I came across the Facilitating Learning Online (FLO) courses, while looking for materials to teach Australian university tutors. These courses are hosted by BCcampus in British Colombia, Canada (an organization similar to an Australian state funded TAFE vocational education providers). FLO courses are derived from the Canadian Instructional Skills Workshop (ISW), but intended for online delivery to those who teach online, rather than ISW's face-to-face. FLO materials are available as Moodle backup files, so they can downloaded, modified and uses (under a CC-BY license, for free).
In reading through the ISW and FLO materials, it struck me that there was no longer a need for two different approaches to teaching instructors, with two sets of courses and materials. There are no fundamental differences in the way students learn on-line or face-to-face, or the way instructors do their job. Instead teachers could learn how to teach online, an face to face. The materials and exercises for this could be designed for delivery online, or face-to-face, but like most post-secondary courses today, would likely be delivered via a blend.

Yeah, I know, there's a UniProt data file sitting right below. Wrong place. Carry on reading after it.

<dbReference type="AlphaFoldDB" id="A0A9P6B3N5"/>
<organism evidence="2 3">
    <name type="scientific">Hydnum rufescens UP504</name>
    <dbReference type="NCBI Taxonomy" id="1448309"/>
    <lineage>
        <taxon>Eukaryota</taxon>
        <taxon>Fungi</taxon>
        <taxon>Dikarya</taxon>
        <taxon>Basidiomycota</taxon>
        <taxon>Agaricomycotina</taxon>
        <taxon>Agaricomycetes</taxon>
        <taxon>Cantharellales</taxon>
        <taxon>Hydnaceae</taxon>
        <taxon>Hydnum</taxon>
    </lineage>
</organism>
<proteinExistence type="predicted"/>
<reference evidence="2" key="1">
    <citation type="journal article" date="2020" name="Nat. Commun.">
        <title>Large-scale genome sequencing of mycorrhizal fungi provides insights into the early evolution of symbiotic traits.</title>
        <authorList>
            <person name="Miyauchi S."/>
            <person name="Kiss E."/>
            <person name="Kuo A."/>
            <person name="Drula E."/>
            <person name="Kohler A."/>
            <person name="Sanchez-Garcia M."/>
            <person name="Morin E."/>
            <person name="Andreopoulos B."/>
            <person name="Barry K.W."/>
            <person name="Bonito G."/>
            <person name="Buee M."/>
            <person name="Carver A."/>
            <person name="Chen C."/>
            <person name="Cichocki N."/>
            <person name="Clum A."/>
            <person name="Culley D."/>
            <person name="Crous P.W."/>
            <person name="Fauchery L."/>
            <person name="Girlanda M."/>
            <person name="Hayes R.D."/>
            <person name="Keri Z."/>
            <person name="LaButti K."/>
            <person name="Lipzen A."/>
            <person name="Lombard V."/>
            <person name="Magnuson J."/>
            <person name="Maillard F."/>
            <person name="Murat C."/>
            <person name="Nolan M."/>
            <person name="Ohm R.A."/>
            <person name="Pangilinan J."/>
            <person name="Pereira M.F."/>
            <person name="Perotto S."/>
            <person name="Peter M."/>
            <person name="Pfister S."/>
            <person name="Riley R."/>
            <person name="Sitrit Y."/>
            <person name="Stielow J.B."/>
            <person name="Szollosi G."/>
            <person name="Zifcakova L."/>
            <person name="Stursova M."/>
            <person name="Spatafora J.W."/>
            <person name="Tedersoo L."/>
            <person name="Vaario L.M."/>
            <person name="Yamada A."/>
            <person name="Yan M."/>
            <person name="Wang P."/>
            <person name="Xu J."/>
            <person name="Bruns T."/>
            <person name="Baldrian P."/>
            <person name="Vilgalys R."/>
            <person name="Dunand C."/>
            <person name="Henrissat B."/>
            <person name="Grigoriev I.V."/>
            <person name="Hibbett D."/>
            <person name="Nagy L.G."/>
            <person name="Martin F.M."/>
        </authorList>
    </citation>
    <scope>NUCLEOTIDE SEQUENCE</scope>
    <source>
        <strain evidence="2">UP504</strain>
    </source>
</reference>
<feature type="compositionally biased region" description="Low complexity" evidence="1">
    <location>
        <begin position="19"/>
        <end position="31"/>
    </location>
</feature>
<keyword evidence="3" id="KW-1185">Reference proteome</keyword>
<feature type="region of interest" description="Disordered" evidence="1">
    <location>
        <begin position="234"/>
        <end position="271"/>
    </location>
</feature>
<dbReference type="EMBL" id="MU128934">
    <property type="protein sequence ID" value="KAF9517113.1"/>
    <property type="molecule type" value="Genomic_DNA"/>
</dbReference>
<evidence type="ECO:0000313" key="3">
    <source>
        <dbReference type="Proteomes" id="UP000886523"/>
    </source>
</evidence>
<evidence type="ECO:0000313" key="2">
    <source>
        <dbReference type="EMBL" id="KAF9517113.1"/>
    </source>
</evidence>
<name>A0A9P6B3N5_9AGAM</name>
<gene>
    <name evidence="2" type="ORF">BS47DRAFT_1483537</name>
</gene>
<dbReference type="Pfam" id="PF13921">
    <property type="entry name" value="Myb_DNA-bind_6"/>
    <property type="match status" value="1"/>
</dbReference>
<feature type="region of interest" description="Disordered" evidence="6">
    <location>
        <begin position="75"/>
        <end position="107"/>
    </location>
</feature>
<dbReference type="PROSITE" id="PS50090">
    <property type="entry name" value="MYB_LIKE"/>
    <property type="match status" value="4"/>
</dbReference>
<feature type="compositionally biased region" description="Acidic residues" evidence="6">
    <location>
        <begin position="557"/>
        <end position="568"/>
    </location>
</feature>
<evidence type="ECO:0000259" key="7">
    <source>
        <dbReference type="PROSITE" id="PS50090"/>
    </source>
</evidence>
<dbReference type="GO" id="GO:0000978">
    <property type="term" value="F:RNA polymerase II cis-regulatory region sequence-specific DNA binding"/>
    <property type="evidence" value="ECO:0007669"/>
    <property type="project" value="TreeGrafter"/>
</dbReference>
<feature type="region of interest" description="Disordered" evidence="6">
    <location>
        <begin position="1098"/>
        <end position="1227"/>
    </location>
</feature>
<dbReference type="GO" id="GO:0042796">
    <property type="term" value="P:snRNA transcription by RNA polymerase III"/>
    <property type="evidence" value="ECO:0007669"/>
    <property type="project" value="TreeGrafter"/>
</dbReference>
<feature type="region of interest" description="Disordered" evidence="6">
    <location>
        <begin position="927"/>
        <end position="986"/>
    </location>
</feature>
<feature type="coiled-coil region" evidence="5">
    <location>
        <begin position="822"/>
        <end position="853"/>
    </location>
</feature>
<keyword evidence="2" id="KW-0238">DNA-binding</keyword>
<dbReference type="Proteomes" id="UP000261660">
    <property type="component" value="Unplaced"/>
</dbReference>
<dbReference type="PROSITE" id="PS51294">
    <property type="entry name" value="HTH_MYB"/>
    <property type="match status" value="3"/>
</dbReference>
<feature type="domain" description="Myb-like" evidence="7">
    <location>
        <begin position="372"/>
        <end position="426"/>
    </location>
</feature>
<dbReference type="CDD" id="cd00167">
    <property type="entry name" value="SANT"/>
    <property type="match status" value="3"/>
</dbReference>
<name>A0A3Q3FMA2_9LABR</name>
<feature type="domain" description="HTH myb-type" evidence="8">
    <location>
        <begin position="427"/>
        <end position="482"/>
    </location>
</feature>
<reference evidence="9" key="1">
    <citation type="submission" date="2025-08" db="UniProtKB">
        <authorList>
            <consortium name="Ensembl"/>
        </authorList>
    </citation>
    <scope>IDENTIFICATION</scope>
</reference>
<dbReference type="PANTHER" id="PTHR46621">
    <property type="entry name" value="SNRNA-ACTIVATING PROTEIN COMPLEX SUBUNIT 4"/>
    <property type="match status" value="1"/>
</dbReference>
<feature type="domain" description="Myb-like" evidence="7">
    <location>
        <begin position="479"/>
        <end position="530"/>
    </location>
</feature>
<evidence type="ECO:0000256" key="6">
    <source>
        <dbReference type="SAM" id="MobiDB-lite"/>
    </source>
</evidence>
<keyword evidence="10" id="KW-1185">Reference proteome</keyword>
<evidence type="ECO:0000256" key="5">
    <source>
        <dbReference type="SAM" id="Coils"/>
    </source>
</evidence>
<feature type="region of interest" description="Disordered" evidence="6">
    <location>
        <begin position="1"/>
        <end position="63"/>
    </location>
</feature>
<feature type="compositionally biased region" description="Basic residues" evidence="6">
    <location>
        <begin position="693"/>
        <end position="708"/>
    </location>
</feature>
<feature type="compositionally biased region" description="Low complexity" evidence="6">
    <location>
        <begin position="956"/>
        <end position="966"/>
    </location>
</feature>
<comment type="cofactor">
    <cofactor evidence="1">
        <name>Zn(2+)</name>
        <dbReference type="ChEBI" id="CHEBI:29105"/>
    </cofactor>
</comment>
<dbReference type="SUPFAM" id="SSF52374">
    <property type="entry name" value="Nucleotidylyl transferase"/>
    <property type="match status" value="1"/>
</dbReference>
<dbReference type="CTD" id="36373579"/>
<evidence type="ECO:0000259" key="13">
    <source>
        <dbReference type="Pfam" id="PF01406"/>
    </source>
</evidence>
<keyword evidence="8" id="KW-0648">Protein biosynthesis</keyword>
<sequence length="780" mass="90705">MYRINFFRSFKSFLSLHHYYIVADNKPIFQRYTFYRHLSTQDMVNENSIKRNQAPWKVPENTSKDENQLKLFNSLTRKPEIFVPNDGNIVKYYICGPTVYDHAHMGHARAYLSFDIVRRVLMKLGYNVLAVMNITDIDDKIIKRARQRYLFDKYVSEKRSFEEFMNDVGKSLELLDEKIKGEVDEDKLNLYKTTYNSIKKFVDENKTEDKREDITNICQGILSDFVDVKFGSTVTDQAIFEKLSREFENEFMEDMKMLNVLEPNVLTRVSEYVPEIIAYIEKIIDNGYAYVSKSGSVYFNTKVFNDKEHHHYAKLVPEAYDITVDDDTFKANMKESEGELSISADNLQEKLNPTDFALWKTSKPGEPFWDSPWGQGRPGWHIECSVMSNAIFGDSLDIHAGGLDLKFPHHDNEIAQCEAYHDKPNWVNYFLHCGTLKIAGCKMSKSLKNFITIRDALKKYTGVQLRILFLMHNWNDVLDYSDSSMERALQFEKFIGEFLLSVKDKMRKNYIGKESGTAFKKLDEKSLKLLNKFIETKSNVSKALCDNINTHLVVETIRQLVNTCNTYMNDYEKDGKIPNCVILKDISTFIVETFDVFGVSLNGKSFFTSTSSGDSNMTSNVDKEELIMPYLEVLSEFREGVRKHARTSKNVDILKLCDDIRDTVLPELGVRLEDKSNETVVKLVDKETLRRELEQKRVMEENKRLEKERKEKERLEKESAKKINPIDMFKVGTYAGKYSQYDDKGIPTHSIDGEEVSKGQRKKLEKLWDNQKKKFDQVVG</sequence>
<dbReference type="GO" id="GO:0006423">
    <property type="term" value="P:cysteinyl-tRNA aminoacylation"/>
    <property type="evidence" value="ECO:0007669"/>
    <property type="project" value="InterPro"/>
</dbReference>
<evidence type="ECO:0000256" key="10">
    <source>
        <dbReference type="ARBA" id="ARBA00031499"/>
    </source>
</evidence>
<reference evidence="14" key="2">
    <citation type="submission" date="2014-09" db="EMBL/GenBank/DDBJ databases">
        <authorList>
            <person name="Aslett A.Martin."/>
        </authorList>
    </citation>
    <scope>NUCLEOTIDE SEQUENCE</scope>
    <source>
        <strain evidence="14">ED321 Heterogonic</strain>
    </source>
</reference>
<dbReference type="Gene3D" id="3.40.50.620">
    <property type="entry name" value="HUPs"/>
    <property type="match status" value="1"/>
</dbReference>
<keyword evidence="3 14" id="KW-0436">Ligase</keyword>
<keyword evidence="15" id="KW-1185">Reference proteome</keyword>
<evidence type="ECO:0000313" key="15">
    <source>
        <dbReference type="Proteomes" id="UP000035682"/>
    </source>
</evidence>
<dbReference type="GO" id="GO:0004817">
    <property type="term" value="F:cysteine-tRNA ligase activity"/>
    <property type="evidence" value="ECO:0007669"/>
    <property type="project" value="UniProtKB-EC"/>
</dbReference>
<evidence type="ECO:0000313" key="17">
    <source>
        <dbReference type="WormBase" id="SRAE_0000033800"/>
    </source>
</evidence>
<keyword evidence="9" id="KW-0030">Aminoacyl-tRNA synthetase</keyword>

In Australia, where I teach, and I assume Canada (where I have studied), most courses are officially categorized as classroom based, but students treat them as blended, only attending the face-to-face components they find of value. A student can usually get course outlines, videos, exercises and assignments online, only needing to turn up to some workshops/tutorials, and some examinations. Where conventional lectures are offered, most students will not turn up.
Post-secondary teachers can become frustrated when their students don't turn up. This frustration, I suggest, could be lessened by taking teachers through a well designed blended course, on how to teach. Instead offering a course which focuses on classroom exercises will increase frustration.
ps: One thing I did not understand is that FLO's
Facilitators Forum (implemented in Moodle), is called a "Private Rail
Car" and has a photo of a dome topped railway car. Is this ed-tech jargon, or Canadian slang?